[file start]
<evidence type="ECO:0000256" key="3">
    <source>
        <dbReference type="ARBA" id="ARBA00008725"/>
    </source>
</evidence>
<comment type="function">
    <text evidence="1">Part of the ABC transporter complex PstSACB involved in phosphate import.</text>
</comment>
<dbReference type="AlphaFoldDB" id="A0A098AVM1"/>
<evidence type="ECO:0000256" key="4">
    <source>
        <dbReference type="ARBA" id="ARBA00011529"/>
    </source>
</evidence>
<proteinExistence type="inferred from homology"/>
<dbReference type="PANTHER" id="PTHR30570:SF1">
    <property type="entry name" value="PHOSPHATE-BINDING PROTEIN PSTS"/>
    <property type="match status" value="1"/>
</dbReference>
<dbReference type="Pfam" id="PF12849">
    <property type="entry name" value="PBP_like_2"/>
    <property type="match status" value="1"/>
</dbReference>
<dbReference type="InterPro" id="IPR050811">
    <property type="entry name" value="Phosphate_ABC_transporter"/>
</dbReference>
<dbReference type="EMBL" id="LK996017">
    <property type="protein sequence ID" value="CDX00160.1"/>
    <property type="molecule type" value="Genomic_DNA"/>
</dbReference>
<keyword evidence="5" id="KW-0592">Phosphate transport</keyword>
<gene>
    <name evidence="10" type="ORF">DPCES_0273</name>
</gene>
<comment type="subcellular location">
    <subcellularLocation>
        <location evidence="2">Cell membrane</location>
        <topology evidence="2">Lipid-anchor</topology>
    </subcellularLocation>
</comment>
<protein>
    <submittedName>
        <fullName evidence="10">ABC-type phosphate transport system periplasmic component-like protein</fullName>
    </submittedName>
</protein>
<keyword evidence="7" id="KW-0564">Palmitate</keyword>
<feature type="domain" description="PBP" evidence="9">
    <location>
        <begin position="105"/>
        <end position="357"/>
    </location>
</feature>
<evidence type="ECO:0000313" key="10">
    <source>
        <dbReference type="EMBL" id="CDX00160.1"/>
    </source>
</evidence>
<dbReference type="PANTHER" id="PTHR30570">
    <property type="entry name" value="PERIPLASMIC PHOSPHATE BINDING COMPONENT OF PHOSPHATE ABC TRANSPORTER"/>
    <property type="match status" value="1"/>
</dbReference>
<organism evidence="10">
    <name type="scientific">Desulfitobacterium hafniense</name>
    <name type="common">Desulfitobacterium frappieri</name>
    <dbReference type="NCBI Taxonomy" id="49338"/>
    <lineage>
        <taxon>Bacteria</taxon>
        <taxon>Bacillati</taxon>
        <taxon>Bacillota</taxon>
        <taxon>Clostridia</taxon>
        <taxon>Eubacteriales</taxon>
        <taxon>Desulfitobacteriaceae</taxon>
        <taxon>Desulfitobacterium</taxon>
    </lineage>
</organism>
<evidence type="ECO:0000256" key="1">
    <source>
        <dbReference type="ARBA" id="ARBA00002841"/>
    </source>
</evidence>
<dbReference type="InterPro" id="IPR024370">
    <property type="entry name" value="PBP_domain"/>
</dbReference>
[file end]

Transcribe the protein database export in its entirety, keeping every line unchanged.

<evidence type="ECO:0000256" key="3">
    <source>
        <dbReference type="ARBA" id="ARBA00008725"/>
    </source>
</evidence>
<comment type="function">
    <text evidence="1">Part of the ABC transporter complex PstSACB involved in phosphate import.</text>
</comment>
<dbReference type="AlphaFoldDB" id="A0A098AVM1"/>
<evidence type="ECO:0000256" key="4">
    <source>
        <dbReference type="ARBA" id="ARBA00011529"/>
    </source>
</evidence>
<proteinExistence type="inferred from homology"/>
<dbReference type="PANTHER" id="PTHR30570:SF1">
    <property type="entry name" value="PHOSPHATE-BINDING PROTEIN PSTS"/>
    <property type="match status" value="1"/>
</dbReference>
<dbReference type="Pfam" id="PF12849">
    <property type="entry name" value="PBP_like_2"/>
    <property type="match status" value="1"/>
</dbReference>
<dbReference type="InterPro" id="IPR050811">
    <property type="entry name" value="Phosphate_ABC_transporter"/>
</dbReference>
<dbReference type="EMBL" id="LK996017">
    <property type="protein sequence ID" value="CDX00160.1"/>
    <property type="molecule type" value="Genomic_DNA"/>
</dbReference>
<keyword evidence="5" id="KW-0592">Phosphate transport</keyword>
<gene>
    <name evidence="10" type="ORF">DPCES_0273</name>
</gene>
<comment type="subcellular location">
    <subcellularLocation>
        <location evidence="2">Cell membrane</location>
        <topology evidence="2">Lipid-anchor</topology>
    </subcellularLocation>
</comment>
<protein>
    <submittedName>
        <fullName evidence="10">ABC-type phosphate transport system periplasmic component-like protein</fullName>
    </submittedName>
</protein>
<keyword evidence="7" id="KW-0564">Palmitate</keyword>
<feature type="domain" description="PBP" evidence="9">
    <location>
        <begin position="105"/>
        <end position="357"/>
    </location>
</feature>
<evidence type="ECO:0000313" key="10">
    <source>
        <dbReference type="EMBL" id="CDX00160.1"/>
    </source>
</evidence>
<dbReference type="PANTHER" id="PTHR30570">
    <property type="entry name" value="PERIPLASMIC PHOSPHATE BINDING COMPONENT OF PHOSPHATE ABC TRANSPORTER"/>
    <property type="match status" value="1"/>
</dbReference>
<organism evidence="10">
    <name type="scientific">Desulfitobacterium hafniense</name>
    <name type="common">Desulfitobacterium frappieri</name>
    <dbReference type="NCBI Taxonomy" id="49338"/>
    <lineage>
        <taxon>Bacteria</taxon>
        <taxon>Bacillati</taxon>
        <taxon>Bacillota</taxon>
        <taxon>Clostridia</taxon>
        <taxon>Eubacteriales</taxon>
        <taxon>Desulfitobacteriaceae</taxon>
        <taxon>Desulfitobacterium</taxon>
    </lineage>
</organism>
<evidence type="ECO:0000256" key="1">
    <source>
        <dbReference type="ARBA" id="ARBA00002841"/>
    </source>
</evidence>
<dbReference type="InterPro" id="IPR024370">
    <property type="entry name" value="PBP_domain"/>
</dbReference>